A new report by the Public Accounts Committee makes clear the immense human cost of government policyby Meg Hillier / January 4, 2018 / Leave a comment
Back in 1994 when B&Bs were routinely used as temporary accommodation for homeless people I thought it could not get any worse. But in 2018 the reality of homelessness is even more disgraceful.
The cross-party Public Accounts Committee, of which I am chair, has been examining the government’s approach to housing and homelessness. Our recent “Homeless Households” report highlights the folly of policies which do nothing to solve homelessness, ramp up human misery—and still end up costing more money. The government’s approach to tackling this crisis quite simply makes no sense.
The rise in rents in the south east and the introduction of the benefit cap means that it is practically impossible for many families to afford a suitable home. There are now over 9,000 people estimated to be sleeping rough. But the focus of the committee’s work has been the human cost for those who have no home but are not so visible.
Any frontline social or charity worker in London—or any other expensive part of the country—will know a family living in another family’s sitting room. They will know the family that rides the night bus to stay warm while waiting for temporary accommodation and, increasingly, the family for whom the one room in a mixed hostel is home for a year or two.
Homelessness charity Crisis estimates there are 160,000 households living in acute homelessness—just under a quarter of a million people in total. This includes people in emergency accommodation and those who are “sofa surfing.” Since 2010 the number of households in temporary accommodation has increased by a staggering 60 per cent—and 120,000 children now call this accommodation home.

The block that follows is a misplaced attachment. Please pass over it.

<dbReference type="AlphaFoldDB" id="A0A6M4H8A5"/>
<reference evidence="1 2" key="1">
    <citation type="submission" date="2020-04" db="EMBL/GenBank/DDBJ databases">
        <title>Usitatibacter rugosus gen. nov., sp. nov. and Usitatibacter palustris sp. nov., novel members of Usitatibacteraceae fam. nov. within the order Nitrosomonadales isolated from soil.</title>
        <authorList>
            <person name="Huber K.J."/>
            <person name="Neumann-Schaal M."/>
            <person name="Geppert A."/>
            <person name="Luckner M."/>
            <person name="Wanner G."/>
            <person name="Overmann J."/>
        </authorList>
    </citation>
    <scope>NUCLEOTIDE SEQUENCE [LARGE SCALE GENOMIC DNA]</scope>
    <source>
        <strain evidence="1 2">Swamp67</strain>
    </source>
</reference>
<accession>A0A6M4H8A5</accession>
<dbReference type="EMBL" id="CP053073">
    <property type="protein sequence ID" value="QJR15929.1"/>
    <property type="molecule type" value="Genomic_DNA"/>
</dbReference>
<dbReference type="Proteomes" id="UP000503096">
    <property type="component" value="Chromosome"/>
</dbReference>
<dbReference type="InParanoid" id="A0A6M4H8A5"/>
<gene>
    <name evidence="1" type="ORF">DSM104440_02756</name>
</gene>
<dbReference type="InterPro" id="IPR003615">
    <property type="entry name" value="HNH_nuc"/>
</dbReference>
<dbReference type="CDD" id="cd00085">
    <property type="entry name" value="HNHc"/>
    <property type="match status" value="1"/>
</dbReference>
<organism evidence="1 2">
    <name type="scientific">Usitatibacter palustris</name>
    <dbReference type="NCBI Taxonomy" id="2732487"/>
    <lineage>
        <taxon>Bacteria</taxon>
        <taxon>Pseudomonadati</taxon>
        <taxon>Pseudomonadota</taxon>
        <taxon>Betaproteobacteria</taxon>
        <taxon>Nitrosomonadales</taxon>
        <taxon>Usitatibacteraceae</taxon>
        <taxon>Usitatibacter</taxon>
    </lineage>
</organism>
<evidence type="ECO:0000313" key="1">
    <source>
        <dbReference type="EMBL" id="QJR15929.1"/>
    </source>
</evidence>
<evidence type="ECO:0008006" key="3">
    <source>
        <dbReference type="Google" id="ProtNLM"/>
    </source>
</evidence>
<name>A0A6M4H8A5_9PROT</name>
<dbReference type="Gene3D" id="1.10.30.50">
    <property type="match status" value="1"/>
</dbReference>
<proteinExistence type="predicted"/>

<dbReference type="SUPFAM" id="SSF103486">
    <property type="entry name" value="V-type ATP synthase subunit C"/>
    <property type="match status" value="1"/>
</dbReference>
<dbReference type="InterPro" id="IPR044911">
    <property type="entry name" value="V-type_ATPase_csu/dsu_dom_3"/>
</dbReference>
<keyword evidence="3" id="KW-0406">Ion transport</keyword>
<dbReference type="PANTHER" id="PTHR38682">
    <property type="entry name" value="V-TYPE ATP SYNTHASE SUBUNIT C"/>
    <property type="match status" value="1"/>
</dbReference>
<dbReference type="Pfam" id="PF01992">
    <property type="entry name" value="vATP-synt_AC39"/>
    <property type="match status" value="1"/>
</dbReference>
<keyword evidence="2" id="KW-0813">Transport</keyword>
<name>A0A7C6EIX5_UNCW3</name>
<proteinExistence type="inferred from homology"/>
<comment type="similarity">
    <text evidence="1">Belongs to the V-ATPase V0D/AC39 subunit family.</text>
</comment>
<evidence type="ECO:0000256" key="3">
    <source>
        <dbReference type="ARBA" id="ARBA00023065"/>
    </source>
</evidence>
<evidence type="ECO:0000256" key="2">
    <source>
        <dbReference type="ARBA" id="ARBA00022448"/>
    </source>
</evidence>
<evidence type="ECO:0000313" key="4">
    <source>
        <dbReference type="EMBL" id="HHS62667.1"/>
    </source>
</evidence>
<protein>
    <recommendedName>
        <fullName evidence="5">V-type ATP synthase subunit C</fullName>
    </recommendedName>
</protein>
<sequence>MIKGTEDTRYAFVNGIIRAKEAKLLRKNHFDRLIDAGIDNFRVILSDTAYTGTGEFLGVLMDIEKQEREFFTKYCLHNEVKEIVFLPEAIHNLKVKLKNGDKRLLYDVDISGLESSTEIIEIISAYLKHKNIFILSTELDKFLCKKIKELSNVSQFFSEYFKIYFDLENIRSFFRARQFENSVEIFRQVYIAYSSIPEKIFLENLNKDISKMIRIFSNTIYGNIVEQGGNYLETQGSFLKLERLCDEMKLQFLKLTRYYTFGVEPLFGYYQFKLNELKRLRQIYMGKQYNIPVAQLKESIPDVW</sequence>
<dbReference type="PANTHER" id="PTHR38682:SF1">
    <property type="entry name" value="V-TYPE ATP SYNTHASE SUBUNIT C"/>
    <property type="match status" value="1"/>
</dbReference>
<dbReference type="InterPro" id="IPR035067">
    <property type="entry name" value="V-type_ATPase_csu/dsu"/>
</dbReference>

That has an unacceptable human cost, and is also expensive, with many families living in high cost, nightly rate hostel rooms as councils struggle to find any home where rent can be covered by housing benefit. These families, which once would have moved on to permanent homes after a short period, are now languishing in overcrowded and unsuitable accommodation for up to three years. It is the fate of these families that our Committee’s report highlights.
“Since 2010 the number of households in temporary accommodation has increased by a staggering 60 per cent”
The government’s efforts to row back on spending has only shunted costs to other parts of the system. Local authorities now spend £1.1 billion tackling homelessness each year. Welfare reforms have seen more households in private tenancies become homeless. Since 2010, the ending of these tenancies accounts for 74 per cent of the growth in households who qualify for temporary accommodation.
The Department for Work and Pensions (DWP) suggests that people choose to live in expensive areas, and that perhaps this contributes to homelessness. But the benefit cap bears no relation to real rent levels, and this view takes no account of the reality of life—the cost, both human and financial, of upheaval and uncertainty. The need to be close to work or school. These things seem not to be of concern to the DWP.
The Department for Communities and Local Government (DCLG) is a mouse in Whitehall. In a government system which still measures success by size of budget it struggles in its role as housing champion. And so much of what it needs to deliver is carried out by local authorities whose budgets have been slashed.
When officials appeared in front of the Public Accounts Committee before Christmas, they clung to the Homelessness Reduction Act as a solution. This will come into force in April 2018, and will require local authorities to intervene earlier to prevent more people from becoming homeless. But legislation will not make up for a lack of supply of housing—and a complete lack of understanding about what is affordable.
And nowhere is the government properly taking into account of the knock-on costs to the taxpayer of policy failure. DCLG has adopted a light touch approach and focussed on street homelessness. But it is the rise of hidden homelessness that alarmed the committee most of all. We were shocked to see so little understanding of the nature, extent and impact of this. And this is not knee-jerk Labour opposition—our committee includes members of four political parties and our report was unanimous.
The government needs to get a grip. This is a crisis that has too high a human cost to be ignored, as well as serious fiscal implications. Stable homes provide firm foundations that allow people to work and secure an education—and so when that stability is taken a way, society as a whole loses out.
Those people living on someone’s sofa are losing out today, but unless we see real action this crisis will create yet more problems in future. 2018 is the year we need government action.